Tuia - Encounters 250: Cook’s place names around New Zealand - Cook Strait

Photo Credit: Christopher Stephens, New Zealand Geographic Board

Long before the arrival of Europeans, Māori travelled across Raukawa Moana for trade, warfare, and to gather kai moana. The coasts and waters of the strait are filled with stories of Kupe, as it here he fought the giant wheke (octopus) and stayed for a time at Mātakitaki (Matakitakiakupe or Cape Palliser) and Maranui (Seatoun).

When Dutch navigator Abel Tasman arrived in 1642, he sailed into modern-day Golden Bay / Mohua, crossed Tasman Bay / Te Tai-o-Aorere and then sailed north. On maps made following Tasman’s voyage, the strait is shown as a large bay on the ‘rugged line’ of New Zealand’s west coast. Tasman did suspect there was access to another sea, however, due to the strong current.

Early in 1770, while the HMB Endeavour was ashore in Queen Charlotte Sound / Tōtaranui, James Cook and several men took a pinnace (small sail boat) to explore the head of the sound. After half a day, they had not even seen the head and, as the wind was against them, decided to land on the south east coast of the sound (probably on Arapaoa Island). Here Cook and an unnamed man climbed to a nearby hill. Cook’s biographer JC Beaglehole identifies this hill as Kaitapeha, but the name ‘Cooks Lookout’ has been established for a nearby hill.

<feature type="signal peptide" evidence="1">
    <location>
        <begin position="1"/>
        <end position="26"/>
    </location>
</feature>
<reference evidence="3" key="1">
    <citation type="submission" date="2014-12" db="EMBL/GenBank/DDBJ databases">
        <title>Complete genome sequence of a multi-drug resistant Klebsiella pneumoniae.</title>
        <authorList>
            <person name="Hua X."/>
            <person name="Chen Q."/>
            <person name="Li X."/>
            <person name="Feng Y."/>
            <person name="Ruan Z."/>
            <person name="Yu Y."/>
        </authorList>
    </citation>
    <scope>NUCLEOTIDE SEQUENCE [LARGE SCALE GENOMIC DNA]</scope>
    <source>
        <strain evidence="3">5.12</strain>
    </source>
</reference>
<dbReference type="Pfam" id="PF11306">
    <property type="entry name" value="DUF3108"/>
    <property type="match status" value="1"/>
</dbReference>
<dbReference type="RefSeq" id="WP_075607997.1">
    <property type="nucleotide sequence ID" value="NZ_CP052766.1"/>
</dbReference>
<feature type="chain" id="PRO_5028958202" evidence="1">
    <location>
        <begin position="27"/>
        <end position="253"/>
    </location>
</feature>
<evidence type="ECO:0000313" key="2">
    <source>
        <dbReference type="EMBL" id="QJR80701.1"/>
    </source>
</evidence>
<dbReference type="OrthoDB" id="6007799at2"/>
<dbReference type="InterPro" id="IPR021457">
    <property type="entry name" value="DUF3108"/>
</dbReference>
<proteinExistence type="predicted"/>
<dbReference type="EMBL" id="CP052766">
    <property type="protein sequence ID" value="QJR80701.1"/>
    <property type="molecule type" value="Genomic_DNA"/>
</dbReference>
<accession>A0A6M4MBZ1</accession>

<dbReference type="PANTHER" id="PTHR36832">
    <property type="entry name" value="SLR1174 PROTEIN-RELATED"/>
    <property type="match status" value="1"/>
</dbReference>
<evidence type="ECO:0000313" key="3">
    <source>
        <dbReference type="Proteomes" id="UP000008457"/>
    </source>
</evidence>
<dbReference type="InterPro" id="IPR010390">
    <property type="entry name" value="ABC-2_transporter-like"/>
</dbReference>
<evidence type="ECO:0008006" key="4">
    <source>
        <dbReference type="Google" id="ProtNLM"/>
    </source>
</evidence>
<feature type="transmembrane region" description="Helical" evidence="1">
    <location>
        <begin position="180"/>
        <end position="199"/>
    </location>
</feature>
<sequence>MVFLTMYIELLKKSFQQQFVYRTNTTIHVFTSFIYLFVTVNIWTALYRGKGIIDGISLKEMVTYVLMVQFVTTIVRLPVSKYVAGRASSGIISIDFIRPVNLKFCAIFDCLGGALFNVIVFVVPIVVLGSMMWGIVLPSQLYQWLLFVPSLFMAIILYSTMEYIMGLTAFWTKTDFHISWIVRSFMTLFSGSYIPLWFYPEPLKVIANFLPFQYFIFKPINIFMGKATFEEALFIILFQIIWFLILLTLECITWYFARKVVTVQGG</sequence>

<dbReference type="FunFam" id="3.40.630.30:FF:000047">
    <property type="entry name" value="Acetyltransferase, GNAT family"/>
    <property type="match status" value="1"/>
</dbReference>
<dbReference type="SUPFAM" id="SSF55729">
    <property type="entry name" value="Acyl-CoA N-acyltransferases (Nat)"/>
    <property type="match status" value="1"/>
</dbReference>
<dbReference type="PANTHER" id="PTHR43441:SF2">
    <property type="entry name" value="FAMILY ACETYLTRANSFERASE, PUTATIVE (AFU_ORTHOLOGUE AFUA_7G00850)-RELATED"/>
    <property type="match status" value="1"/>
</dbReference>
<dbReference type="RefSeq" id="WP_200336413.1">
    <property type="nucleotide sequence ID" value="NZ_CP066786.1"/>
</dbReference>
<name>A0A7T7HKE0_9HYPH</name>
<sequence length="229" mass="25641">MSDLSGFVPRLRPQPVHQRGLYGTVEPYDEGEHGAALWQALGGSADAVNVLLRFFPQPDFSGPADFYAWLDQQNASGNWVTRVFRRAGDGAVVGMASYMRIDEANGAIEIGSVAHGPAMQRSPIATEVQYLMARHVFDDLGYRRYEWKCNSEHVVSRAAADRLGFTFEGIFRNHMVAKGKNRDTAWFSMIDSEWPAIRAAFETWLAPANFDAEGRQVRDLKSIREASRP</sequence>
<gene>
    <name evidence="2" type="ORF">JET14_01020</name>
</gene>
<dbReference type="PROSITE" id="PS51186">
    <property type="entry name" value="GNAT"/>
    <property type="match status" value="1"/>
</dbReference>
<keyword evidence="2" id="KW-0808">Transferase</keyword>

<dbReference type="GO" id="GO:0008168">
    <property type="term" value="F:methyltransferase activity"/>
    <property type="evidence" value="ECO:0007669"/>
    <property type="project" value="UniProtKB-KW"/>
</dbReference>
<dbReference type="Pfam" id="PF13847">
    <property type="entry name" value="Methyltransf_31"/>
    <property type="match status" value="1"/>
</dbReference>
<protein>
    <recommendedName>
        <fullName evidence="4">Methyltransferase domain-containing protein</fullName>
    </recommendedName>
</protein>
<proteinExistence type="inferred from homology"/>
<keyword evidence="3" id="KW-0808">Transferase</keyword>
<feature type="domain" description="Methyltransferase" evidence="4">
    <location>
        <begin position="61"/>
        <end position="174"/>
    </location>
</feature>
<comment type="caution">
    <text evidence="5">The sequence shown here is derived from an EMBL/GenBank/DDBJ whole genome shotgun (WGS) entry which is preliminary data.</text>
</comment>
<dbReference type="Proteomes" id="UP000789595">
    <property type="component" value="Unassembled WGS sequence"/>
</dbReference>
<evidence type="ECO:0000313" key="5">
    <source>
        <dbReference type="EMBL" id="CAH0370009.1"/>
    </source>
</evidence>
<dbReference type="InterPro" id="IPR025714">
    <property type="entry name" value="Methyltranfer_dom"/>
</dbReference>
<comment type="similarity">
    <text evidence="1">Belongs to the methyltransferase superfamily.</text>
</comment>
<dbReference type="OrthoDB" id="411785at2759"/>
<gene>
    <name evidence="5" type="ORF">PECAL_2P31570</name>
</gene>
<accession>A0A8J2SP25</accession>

Cook and the man struggled up the thickly-forested hill and were ‘abundantly recompensed’ when they reached the top. There Cook could see across to the Pacific Ocean, with a strait of water connecting it to the Tasman Sea to the west. The land to the north was indeed an island and not part of a southern continent. 

Cook did not refer to the strait by his own surname and it has been theorised that Banks who bestowed this name. Cook was, after all, not known for naming places after himself – he was far more likely to apply the name of a political admiral or Tory peer, in the hopes of securing finance for further voyages.


  • NZ Gazetteer - Cook Strait
  • Anne Salmond, Two Worlds, Viking, Auckland 1991, p. 83
  • JC Beaglehole (ed), The journals of Captain James Cook on his voyages of discovery, Vol. 1, Hakluyt Society, Cambridge (England), 1955, p. 238, p246
Last Updated: 11 February 2019